New steering of decentralised care and support

New steering of decentralised care and support

This study focuses on the collaborations between the social and medical domain that have emerged after the reform of long-term care in 2015. The study follows how parties who have no history of collaboration still come to alignment in the changed healthcare system.

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This research focuses on the administrative cooperation between social and medical domain that arose after the reform of long-term care in 2015. The research follows how parties that have no history of cooperation nevertheless come to an alignment in the changed care system. In doing so, the research focuses on how the actors involved shape tensions around cooperation (between integration and differentiation) and decentralisation (between central frameworks and local autonomy).

Active research
Original language
Sarah van Duijn,, Sierk Ybema; Henk Nies; Duco Bannink; Frans Kamsteeg
Care benefits from tension

The need for cooperation in healthcare always leads to tension. Although the partitions are complicated and sometimes seem to get in the way of coordination, we argue in this paper that we cannot do without them. In fact, the tensions are essential for the functioning of our healthcare system.

Policy bubble blow

We often see epic, abstract rhetoric in policy, especially when it comes to creating support for major changes. This is fine, for example to inspire and legitimise. However, it is important that we also pay attention to how this rhetoric connects to practice and is made concrete there.

Working towards networks: local actors’ strategies for navigating tensions in localized healthcare governance.

Network control is popular, but not easy to put into practice. This has to do with the tensions surrounding cooperation and decentralisation. In this article, we investigate which strategies actors use to deal with these tensions in their daily work and discuss the implications of this on the implementation of network governance.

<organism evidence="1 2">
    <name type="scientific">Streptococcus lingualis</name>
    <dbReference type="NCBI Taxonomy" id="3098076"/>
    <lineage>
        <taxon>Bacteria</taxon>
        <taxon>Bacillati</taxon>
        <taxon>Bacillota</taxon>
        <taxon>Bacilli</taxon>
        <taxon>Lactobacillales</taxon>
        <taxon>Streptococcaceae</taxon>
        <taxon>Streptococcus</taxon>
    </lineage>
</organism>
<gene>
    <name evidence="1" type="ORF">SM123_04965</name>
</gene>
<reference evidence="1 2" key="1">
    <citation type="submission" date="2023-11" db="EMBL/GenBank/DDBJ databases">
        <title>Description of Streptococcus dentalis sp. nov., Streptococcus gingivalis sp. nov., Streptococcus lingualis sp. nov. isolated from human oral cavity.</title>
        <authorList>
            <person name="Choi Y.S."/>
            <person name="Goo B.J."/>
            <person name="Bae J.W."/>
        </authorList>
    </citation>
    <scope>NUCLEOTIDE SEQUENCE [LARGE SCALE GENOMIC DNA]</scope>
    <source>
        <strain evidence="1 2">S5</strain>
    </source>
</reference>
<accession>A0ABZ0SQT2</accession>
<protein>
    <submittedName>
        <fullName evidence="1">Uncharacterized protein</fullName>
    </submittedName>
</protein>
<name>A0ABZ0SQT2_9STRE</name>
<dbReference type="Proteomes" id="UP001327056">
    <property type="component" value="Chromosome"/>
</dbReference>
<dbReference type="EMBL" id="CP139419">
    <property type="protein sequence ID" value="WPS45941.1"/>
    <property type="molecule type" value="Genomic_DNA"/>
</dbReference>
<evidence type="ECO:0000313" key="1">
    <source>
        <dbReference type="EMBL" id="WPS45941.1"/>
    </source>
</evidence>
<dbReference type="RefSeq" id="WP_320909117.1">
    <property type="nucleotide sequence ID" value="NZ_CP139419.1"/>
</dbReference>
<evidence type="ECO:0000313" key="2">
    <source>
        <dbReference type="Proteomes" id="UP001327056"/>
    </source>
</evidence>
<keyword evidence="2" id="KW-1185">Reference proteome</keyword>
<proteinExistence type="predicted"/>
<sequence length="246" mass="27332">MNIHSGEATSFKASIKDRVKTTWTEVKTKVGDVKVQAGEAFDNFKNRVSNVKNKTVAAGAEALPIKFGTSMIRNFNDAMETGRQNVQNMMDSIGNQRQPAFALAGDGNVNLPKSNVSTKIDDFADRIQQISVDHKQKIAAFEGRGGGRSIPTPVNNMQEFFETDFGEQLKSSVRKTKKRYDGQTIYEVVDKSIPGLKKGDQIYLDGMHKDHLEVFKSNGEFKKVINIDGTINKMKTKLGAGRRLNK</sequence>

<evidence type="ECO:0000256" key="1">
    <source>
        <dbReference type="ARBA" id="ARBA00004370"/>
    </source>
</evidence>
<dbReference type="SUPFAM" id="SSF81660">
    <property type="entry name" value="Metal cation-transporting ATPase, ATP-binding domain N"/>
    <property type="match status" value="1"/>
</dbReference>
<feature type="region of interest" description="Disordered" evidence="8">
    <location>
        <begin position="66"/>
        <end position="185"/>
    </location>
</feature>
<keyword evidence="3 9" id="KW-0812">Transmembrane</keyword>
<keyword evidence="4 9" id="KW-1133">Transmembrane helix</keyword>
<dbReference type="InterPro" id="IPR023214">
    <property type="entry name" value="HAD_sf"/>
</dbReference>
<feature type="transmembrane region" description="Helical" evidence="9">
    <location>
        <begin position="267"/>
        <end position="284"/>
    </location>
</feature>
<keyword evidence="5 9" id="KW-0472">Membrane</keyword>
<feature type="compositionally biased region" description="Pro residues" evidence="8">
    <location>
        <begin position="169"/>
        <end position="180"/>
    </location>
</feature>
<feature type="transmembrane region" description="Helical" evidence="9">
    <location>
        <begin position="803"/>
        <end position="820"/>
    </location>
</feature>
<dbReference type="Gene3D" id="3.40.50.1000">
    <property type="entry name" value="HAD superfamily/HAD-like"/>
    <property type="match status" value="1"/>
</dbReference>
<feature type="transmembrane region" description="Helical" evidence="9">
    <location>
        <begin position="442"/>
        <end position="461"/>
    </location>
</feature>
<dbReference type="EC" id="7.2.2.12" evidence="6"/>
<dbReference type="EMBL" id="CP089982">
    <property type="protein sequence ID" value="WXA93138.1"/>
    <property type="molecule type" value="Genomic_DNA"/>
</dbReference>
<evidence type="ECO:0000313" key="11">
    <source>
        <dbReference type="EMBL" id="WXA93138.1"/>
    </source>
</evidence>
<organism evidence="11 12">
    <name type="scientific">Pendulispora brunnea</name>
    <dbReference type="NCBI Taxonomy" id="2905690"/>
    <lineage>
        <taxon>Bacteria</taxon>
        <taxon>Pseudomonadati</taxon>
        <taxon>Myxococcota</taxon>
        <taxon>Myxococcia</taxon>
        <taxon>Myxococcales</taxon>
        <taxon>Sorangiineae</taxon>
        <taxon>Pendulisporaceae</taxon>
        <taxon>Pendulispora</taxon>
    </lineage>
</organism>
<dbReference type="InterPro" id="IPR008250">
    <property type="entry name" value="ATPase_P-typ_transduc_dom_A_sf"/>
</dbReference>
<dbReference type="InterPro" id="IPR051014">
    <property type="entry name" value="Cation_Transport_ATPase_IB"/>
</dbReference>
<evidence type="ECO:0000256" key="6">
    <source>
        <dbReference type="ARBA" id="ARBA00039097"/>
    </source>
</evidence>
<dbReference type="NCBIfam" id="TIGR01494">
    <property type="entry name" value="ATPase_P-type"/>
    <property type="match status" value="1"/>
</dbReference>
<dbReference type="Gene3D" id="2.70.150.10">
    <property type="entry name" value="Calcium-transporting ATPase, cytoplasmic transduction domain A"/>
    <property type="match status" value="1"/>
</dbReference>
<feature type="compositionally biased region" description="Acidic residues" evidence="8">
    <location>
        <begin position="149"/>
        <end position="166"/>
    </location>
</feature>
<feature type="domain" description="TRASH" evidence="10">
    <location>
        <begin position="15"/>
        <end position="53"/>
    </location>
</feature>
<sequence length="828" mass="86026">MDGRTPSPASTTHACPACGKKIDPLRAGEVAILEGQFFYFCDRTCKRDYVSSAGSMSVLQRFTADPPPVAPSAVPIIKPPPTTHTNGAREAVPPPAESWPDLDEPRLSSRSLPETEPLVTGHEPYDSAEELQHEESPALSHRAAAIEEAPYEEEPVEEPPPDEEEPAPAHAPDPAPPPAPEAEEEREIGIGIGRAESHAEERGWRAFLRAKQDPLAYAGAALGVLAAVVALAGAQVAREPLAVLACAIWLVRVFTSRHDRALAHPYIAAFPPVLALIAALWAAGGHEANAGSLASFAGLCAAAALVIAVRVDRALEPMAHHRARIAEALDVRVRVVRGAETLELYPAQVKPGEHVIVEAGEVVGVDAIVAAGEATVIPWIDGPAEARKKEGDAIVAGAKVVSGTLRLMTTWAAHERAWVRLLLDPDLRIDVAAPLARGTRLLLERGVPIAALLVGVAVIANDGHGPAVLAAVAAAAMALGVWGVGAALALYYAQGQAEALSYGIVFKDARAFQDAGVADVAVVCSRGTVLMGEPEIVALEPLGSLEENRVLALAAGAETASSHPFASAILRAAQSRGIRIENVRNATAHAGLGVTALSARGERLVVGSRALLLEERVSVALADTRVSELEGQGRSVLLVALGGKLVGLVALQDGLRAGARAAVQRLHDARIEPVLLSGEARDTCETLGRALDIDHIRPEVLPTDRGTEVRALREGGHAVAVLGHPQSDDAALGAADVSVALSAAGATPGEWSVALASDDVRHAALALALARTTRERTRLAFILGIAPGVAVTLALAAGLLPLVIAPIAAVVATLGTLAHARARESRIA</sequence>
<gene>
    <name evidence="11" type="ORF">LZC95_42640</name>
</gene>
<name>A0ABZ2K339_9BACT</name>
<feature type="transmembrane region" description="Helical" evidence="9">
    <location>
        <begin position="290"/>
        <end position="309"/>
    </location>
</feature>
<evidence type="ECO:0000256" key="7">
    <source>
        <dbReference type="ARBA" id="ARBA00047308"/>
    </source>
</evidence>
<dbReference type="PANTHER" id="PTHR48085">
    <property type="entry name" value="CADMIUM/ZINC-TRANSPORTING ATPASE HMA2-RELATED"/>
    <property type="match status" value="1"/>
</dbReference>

Everywhere and nowhere at once: the challenges of following in multi-sited ethnography

Multi-sited ethnography is a suitable method for following inter-organisational cooperation, but also a complicated one. This article discusses the potential and difficulties of 'following' in multi-sited ethnography and shares implications for follow-up research.

Tensions within the reform of long-term care: Research report on the transition and cooperation between the social and medical domain.

Research report on the collaborations that arose after the reform of long-term care. We show that cooperation is always accompanied by tensions and that parties from the social and medical domain go through a cycle of opposition-negotiation-transcending in order to achieve coordination, both in administrative cooperation and in coordination in the district.

Ministry of Health, Welfare and Sport

Ministry of Health, Welfare and Sport